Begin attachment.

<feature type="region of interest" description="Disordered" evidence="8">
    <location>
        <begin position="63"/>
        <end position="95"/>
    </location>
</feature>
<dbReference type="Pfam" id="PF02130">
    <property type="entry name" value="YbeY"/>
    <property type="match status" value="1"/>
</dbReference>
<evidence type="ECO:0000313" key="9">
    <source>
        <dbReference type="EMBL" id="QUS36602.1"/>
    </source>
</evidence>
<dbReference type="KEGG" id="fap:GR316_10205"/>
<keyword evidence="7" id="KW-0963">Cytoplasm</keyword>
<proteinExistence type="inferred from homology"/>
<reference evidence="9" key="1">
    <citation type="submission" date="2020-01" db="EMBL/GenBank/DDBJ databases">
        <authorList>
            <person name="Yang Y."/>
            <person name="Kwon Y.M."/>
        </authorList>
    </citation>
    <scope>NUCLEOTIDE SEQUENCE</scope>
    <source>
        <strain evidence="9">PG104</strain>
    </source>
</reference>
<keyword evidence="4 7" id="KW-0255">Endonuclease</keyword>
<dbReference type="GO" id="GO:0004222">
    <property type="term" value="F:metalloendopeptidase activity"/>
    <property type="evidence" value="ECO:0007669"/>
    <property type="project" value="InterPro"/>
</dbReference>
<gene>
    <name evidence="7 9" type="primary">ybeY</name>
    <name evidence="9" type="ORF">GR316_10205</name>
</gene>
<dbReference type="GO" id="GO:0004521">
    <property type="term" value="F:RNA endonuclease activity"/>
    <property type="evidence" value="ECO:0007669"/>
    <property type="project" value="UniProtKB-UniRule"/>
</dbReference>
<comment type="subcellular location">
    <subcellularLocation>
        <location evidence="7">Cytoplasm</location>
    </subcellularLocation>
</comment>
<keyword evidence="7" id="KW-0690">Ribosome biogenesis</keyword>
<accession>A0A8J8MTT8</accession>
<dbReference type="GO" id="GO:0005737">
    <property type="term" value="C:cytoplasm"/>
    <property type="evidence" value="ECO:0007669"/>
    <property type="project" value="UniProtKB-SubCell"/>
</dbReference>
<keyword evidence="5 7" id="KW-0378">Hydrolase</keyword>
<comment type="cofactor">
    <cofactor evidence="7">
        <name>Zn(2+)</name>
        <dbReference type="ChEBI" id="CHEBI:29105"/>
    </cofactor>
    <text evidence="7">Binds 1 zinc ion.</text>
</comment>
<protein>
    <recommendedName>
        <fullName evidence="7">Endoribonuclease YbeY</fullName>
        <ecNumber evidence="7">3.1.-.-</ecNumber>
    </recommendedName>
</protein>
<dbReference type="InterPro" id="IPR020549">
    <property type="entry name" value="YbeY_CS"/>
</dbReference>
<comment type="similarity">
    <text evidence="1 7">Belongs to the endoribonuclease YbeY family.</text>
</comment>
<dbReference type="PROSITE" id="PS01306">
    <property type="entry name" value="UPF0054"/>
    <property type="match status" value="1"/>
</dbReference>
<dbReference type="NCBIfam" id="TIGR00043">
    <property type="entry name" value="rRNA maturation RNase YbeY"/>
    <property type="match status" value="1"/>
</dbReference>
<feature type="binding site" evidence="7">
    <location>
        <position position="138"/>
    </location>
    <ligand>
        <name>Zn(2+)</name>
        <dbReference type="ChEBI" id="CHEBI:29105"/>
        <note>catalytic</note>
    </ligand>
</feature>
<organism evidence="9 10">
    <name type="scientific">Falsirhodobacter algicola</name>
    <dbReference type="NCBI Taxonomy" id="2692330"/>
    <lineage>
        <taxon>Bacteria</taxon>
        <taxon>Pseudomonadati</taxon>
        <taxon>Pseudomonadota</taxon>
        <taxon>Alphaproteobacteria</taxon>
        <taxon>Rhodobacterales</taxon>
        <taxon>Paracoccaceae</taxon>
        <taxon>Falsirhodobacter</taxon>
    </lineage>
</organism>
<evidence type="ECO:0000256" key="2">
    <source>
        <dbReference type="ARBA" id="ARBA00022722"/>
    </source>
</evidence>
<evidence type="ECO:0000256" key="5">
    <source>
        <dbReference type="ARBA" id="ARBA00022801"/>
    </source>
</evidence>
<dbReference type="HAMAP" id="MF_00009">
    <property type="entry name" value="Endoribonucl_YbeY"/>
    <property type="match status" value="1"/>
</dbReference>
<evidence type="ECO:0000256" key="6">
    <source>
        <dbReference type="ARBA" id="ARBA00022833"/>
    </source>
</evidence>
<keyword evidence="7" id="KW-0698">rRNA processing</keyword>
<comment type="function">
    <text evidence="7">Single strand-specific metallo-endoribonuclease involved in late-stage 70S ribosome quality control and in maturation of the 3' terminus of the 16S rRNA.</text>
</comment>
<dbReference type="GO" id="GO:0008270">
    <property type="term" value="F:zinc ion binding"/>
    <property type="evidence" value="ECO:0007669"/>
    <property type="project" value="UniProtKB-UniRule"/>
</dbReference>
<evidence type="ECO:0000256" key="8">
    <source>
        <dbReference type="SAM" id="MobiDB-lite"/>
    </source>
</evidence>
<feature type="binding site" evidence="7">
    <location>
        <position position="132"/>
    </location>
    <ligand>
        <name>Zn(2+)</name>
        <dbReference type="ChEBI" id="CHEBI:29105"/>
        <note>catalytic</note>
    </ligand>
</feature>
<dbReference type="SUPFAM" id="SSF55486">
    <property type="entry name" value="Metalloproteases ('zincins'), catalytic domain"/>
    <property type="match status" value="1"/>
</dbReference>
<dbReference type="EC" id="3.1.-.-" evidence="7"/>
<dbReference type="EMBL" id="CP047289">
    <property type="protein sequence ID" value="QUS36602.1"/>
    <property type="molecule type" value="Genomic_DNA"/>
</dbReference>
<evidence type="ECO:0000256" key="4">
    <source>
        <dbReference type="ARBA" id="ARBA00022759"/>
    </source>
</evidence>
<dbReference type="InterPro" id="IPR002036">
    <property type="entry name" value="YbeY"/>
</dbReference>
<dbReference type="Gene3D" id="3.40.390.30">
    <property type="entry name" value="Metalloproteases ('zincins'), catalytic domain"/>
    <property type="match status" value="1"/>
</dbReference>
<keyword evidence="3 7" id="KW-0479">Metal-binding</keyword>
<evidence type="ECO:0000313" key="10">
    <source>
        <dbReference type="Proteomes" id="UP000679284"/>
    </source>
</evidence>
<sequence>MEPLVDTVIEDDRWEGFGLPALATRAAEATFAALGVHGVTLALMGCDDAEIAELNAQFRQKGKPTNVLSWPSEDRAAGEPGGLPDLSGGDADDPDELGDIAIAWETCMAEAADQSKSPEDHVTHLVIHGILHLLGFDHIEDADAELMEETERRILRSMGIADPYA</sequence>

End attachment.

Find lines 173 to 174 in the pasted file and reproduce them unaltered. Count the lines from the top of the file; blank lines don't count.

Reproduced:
<keyword evidence="3 7" id="KW-0479">Metal-binding</keyword>
<evidence type="ECO:0000313" key="10">